The real “Wolf of Wall Street“, Jordan Belfort, who was immortalised by Hollywood after serving jail time for stock market fraud, will be teaching sales techniques to business people in Zurich. Not everyone is pleased to see a convicted criminal passing on his secrets.
Belfort is due to give a motivational talk in Zurich on May 13 to an audience stumping up CHF799 ($792) per ticket.
The Wolf of Wall Street movie, starring Leonardo di Caprio, features debauched parties with dwarf throwing competitions, high-class hookers and copious amounts of drugs – not to mention ripping off small investors out of their life savings. Based on Belfort’s memoirs of his time as boss of Stratton Oakmont, the film depicts a world of greed and loose morals – while adding a dose of Hollywood fiction.
According to the promotional material, the audience at the Samsung Hall in Zurich on Saturday will receive a different message from the man who bore a large part of the blame for costing investors $200 million when Stratton Oakmont closed down in 1996.
Participants will hear “the eight skills you must know for business, sales entrepreneurial success”, “the four rules of entrepreneurship” and “mastering the hidden language of influence” from the man who claims he “really did crack the code on how to persuade anyone to do anything”.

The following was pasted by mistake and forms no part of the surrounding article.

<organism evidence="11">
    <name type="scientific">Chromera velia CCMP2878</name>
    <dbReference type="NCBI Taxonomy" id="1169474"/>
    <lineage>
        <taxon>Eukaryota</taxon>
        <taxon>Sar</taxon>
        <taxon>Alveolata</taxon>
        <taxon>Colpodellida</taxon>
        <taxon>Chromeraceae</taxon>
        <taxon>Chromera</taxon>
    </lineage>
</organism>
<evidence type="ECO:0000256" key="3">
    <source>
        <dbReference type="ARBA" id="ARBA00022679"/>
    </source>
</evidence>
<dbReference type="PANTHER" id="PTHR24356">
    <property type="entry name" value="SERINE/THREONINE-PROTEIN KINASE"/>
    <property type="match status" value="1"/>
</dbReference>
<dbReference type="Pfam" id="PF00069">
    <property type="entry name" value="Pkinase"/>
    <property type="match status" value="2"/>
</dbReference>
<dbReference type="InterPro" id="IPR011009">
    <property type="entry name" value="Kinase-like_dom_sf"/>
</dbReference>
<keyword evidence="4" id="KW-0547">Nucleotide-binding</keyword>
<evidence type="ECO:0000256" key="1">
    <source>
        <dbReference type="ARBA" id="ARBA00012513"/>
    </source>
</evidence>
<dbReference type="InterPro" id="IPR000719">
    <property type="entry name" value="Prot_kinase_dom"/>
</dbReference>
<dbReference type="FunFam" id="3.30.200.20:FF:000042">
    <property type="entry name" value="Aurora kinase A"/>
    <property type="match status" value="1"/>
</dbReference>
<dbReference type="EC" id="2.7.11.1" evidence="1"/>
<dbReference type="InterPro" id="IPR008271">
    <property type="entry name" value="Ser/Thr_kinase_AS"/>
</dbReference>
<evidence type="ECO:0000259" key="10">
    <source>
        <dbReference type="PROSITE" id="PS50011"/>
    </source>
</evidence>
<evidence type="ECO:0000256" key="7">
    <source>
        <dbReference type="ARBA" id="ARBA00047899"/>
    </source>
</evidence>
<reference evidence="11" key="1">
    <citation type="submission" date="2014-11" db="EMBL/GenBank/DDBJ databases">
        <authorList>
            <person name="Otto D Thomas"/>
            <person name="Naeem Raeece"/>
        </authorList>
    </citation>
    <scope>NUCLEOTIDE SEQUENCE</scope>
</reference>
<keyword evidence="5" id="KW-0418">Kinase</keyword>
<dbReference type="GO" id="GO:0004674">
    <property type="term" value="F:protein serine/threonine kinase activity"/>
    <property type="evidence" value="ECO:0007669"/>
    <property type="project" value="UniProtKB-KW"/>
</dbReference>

“In the wrong hands, these persuasion tactics could be used to manipulate your customers and the people in your life,” Belfort warns in thepromotional literatureexternal link. “Trust me, I’ve been there. That’s not how I encourage you to use what I’m about to share with you. In fact, I insist that you use it ethically.” Belfort was sentenced to 22 months in jail for a range of offences.
However, Florian Wettstein, Director of the Institute for Business Ethics at the University of St Gallen, said the highly publicised seminar is “highly problematic” despite Belfort’s contrite messages. “What he appears to be saying is ‘I have mastered the art of manipulation and I will teach you how to manipulate people, but I don’t take responsibility for how you use it’,” Wettstein told swissinfo.ch.
“The underlying assumption is that his aggressive sales techniques are indeed just a set of techniques and that they were completely disconnected from the misconduct [at Stratton Oakmont]. This is a fundamentally flawed assumption.”
Wettstein is also troubled that Belfort is being promoted for the event as the “real Wolf of Wall Street”, linking his past to the forthcoming motivational talk in a more glamorous than contrite way.
Event promoter Benno Burkhardt told swissinfo.ch that he has also sold blocks of at least 100 tickets to large Swiss insurance companies and around 40 to a leading retail chain. Some people will also come from Germany and Britain to attend the event, but the majority of tickets have been sold to small and medium sized Swiss firms or individuals.
Benno expects at least a quarter of the 2,000-capacity venue to be filled by students. What is less clear is whether students are more attracted to the Wolf of Wall Street or the 90% discount they have been offered to attend the event.